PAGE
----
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Park City Council Recognizes Recreation Supervisor Karen Yocum, As She Retires

A man in a green sweater and a woman in a red sweater stand at a podium, laughing
Park City Municipal Corporation

Karen Yocum arrived in Utah on June 30, 1988. The following month, Park City Municipal hired her part-time to count the number of people using the tennis courts and hand out equipment.


Since then, Park City recreation has seen a lot of changes. There’s more field space now; the former racquet club is now the PC MARC. Most notably for Yocum, though, is the recreation department’s inclusion of out-of-the-box programming, such as the skate park, dirt jump park, archery and fishing.

“My degree being in physical education, I was really focused on traditional sports and teaching kids how to play those games, and that's what I loved," Yocum said. "Over the years, I was able to transition, and I started two programs recently in the last, probably, five years: archery and fishing. So our whole office has transitioned to a lot of non-traditional sports, things that, as kids, we didn't grow up doing.”

Park City Recreation Manager Ken Fisher says he was skeptical when Yocum approached him with an idea for a fishing program. But she put in the groundwork, forming a relationship with the Department of Natural Resources and securing grants and volunteers for the program.

“Through these grants and all that, the city now owns fishing equipment—lots of fishing equipment, due to her work," Fisher said. "Honestly, all that stuff was really bought and donated through grants and organizations that were willing to donate that, to Karen going pounding on the door.”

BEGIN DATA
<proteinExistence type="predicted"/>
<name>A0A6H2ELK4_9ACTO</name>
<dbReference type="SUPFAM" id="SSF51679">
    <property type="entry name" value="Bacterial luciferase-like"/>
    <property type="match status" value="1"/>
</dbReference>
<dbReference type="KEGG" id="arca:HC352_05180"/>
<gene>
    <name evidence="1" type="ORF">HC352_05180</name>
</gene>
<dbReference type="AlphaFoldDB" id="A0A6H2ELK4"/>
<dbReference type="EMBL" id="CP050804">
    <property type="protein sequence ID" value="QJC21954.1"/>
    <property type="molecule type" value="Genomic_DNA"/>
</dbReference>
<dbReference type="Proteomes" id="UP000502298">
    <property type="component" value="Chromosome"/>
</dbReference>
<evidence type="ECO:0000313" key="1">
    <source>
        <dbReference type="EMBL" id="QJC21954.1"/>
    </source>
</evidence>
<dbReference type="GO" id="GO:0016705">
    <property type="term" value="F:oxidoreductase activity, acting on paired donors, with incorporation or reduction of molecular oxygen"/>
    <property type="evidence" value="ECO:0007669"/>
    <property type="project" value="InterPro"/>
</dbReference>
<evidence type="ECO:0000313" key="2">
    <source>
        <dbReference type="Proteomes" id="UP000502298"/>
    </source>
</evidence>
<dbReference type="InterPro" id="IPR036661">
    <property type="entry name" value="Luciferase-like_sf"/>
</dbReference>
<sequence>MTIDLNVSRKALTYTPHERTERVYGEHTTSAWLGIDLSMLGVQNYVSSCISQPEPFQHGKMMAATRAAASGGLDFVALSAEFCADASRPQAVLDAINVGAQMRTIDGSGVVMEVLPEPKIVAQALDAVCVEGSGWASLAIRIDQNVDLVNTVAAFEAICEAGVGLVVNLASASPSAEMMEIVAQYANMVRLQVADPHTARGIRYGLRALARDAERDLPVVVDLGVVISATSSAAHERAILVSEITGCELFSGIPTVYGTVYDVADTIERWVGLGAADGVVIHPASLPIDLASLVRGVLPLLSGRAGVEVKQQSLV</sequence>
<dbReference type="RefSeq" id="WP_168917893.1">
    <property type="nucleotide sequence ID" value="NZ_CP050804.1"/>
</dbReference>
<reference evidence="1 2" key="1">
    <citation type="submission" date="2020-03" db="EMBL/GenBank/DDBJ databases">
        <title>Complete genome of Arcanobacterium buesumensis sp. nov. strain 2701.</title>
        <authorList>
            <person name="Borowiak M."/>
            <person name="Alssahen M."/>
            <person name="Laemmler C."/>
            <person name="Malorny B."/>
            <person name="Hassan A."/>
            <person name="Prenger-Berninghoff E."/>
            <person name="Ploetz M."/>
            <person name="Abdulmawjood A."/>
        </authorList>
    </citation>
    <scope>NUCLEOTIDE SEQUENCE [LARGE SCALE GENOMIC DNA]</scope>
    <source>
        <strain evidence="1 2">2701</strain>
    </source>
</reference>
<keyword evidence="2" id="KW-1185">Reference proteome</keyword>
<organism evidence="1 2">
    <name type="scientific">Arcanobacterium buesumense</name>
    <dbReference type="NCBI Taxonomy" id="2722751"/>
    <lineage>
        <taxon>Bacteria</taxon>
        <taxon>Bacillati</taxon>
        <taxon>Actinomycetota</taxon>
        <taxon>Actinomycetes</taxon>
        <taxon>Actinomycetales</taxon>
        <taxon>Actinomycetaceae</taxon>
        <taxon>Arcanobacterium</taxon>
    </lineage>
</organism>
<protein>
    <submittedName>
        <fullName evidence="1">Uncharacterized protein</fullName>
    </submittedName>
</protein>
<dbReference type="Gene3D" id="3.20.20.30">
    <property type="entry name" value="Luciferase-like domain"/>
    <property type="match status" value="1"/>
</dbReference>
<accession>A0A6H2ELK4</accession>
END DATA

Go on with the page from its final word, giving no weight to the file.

After three decades with the city, Yocum says she’ll probably start her retirement by going someplace warm—at least for a little while.

“Two of my three children live outside of Utah, so I'll travel to see them and my grandchildren," Yocum said. "Plan to do a lot of fishing, visit some national parks, do a lot of camping. I'm excited to actually live in Park City and get to set my schedule when I want to go somewhere.”

Yocum hired Fisher in 1991. He says his life would have turned out very differently if she hadn’t.

“A lot of people have come up to me and said, what are you going to do, are you going to hire three people to replace her?" Fisher said. "I wish I could because that's probably what we need. But Karen has really exemplified what it means to be a professional, be a model city employee and be a great friend. We're going to miss her.”

Yocum’s last day with the city is Jan. 2.

Emily Means hadn’t intended to be a journalist, but after two years of studying chemistry at the University of Utah, she found her fit in the school’s communication program. Diving headfirst into student media opportunities, Means worked as a host, producer and programming director for K-UTE Radio as well as a news writer and copy editor at The Daily Utah Chronicle.